In accordance with the present invention, the potential problem of inverting a ribbon as the fibers are spliced together is eliminated by coloring each associated groove in splice block 10 to have the same color as the pair of fibers being joined within that groove. Referring to FIG. 1 in particular, fiber 16 of first ribbon cable 12 is the “first” fiber in ribbon 12 and is color-coded blue. Therefore, first groove 18 within splice block 10 is colored to have the same blue hue as first fiber 16. Thus, second ribbon cable 14 will also be properly aligned, so that a first (blue-coated) fiber 20 of second ribbon cable 14 will be disposed in first groove 18 so as to mate with fiber 16 of first ribbon cable 12. In a similar manner, second groove 22 of splice block 10 is colored orange, to be associated with the second fibers from each cable (denoted 24 and 26, respectively), third groove 28 is colored green, and so on, with the twelfth groove 30 colored aqua.

An alternative embodiment of the present invention is illustrated in FIG. 2, which comprises a splice block 30 attached to a support member 32. In this arrangement, a first ribbon cable 34 is disposed across the left-hand portion of support member 32 and a second ribbon cable 36 is disposed across the right-hand portion of support member 32. In accordance with the present invention, the individual grooves within splice block 30 may be color-coded to match with the fibers forming the ribbon. In this example, therefore, a first groove 38 would be blue, a second groove 40 would be orange, a third groove 42 would be green, and so on, with the twelfth groove 44 being colored aqua. As an alternative, a pair of color strips 50 and 52 may be attached to support member 32 at the entrance and exit, respectively, of splice block 30. In accordance with the present invention, color strip 50 comprises separate color sections, each disposed in front of a separate groove to aid in inserting the proper color fiber in each groove. For example, first block 54 of strip 50 would be blue, second block 56 would be orange, and so on. Strip 52 would also comprise like blocks of color and be similarly laid out so that the proper fibers from second ribbon cable 36 would be inserted in the intended grooves.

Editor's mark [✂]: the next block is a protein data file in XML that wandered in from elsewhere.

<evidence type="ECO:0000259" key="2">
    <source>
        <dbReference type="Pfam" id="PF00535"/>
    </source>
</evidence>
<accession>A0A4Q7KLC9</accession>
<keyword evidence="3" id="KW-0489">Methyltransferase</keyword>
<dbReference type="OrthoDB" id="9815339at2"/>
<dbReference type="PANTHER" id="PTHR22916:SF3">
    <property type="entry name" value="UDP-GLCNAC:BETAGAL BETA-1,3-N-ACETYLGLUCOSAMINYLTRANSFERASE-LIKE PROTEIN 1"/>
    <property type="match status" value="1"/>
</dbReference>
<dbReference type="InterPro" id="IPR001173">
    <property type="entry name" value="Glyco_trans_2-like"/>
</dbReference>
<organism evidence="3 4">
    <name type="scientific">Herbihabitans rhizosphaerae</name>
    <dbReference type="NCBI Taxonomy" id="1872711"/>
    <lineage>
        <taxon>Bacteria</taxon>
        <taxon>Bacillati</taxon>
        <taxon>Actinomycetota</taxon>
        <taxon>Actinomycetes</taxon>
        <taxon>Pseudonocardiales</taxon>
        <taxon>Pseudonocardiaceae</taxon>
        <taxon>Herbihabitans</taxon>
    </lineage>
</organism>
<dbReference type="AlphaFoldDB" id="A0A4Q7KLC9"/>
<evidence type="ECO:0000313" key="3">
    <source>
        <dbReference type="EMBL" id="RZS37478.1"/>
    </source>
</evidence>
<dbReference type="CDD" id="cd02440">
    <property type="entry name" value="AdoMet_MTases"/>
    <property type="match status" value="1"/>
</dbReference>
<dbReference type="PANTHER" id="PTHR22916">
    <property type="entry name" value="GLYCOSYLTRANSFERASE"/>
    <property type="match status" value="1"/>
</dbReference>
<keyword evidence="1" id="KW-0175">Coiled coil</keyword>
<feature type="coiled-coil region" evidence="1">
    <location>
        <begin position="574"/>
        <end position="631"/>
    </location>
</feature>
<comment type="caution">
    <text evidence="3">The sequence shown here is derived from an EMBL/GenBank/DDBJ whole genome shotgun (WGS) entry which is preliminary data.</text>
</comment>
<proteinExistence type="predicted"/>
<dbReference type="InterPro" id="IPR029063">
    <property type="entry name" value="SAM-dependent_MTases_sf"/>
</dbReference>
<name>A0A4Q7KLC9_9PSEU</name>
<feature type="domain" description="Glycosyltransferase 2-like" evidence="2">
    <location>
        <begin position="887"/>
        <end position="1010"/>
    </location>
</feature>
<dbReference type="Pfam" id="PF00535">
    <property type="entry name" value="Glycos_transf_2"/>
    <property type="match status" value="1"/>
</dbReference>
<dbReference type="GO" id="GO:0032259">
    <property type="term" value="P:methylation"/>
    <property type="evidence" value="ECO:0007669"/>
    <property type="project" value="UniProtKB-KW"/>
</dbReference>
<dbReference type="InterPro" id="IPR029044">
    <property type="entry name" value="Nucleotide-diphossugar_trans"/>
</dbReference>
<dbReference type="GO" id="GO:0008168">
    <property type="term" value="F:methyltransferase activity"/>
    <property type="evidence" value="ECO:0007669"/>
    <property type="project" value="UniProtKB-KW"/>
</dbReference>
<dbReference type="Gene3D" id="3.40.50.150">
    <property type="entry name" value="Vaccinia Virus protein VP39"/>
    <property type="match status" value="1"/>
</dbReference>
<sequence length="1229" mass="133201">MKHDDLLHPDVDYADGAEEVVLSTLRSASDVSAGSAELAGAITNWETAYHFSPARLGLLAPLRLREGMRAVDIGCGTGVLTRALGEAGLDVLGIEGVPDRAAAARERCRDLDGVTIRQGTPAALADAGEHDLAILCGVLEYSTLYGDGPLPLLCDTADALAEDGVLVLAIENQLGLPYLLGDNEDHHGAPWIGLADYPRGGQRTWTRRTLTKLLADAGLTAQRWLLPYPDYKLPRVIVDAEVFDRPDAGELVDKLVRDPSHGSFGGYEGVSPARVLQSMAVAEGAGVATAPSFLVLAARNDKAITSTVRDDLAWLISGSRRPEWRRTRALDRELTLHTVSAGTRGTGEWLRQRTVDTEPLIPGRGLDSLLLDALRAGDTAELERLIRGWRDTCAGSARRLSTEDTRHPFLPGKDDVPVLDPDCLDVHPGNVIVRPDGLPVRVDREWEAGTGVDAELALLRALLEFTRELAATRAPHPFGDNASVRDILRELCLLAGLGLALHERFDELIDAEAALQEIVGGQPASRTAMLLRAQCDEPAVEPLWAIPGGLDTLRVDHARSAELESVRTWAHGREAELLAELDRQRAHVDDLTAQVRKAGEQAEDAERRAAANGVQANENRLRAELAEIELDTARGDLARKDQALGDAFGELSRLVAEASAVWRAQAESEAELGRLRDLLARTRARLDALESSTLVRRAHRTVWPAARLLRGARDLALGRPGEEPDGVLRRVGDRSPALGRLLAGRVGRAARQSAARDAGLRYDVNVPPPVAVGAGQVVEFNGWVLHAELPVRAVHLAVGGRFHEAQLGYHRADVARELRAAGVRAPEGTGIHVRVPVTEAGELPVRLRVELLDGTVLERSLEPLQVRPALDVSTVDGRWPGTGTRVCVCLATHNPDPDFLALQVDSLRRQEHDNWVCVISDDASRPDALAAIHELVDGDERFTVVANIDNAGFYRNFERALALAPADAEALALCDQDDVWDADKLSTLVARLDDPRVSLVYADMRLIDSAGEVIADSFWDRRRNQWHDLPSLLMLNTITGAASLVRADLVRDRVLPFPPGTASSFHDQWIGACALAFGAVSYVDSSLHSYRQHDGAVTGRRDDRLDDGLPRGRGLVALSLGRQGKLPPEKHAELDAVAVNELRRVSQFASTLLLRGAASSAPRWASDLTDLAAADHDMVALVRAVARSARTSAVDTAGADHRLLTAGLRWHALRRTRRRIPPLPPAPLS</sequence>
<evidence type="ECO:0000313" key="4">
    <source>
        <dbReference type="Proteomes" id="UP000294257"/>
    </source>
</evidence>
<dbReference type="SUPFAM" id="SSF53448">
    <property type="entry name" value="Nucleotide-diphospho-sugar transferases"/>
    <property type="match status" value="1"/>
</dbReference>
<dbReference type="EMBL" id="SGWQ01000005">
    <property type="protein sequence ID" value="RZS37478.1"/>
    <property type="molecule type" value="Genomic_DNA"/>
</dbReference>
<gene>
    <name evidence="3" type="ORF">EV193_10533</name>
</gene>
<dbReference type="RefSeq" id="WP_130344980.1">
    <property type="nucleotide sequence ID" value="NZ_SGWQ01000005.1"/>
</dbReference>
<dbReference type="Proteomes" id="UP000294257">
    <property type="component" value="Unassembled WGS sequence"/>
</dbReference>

It is to be understood that there are various modifications that may be made to the above-described embodiments and all are considered to fall within the spirit and scope of the present invention. For example, the splice block is illustrated as being used with a twelve-fiber ribbon. If and when other numbers of fibers are formed as a collection and color-coded, the splice block of the present invention may be modified accordingly, in terms of the particular colors, color sequence, and/or number of fibers. Indeed, the subject matter of the present invention is intended to be limited only by the scope of the claims appended hereto.

Patent Citations
Cited PatentFiling datePublication dateApplicantTitle
US4702551Oct 11, 1984Oct 27, 1987Reliance Comm/Tec CorporationMethod and apparatus for handling and storing cabled spliced ends of fiber optics
US5530786May 30, 1995Jun 25, 1996The Whitaker CorporationHolding for optical fiber splice couplings
US5825963May 9, 1997Oct 20, 1998Lucent Technologies Inc.Sub-surface fiber optic splice housing and method of splicing fiber optic cable
US6094518Oct 30, 1998Jul 25, 2000A.T.&T. Corp.Fiber optic cable restoration enclosure
US6217233 *Dec 11, 1998Apr 17, 2001At&T CorporationRestoration splice method and apparatus
Referenced by
Citing PatentFiling datePublication dateApplicantTitle
US6587621 *Nov 30, 2001Jul 1, 2003The Boeing CompanyReconfigurable optical cable splice
US20030053772 *Sep 18, 2002Mar 20, 2003Mitsubishi Cable Industries, Ltd.Optical fiber sheet, method of manufacturing the same, and optical fiber interconnector
US20120263423 *Apr 16, 2012Oct 18, 2012De Jong MichaelSplicing connectors along with adapters therefor
U.S. Classification385/95, 385/114, 385/135, 385/137
International ClassificationG02B6/255, G02B6/44
Cooperative ClassificationG02B6/2551, G02B6/4482
European ClassificationG02B6/255B, G02B6/44C9C
Legal Events
Mar 19, 2001ASAssignment
Owner name: AT&T CORP., NEW YORK
May 24, 2006FPAYFee payment
Year of fee payment: 4
Jul 26, 2010REMIMaintenance fee reminder mailed
Dec 17, 2010LAPSLapse for failure to pay maintenance fees
Feb 8, 2011FPExpired due to failure to pay maintenance fee
Effective date: 20101217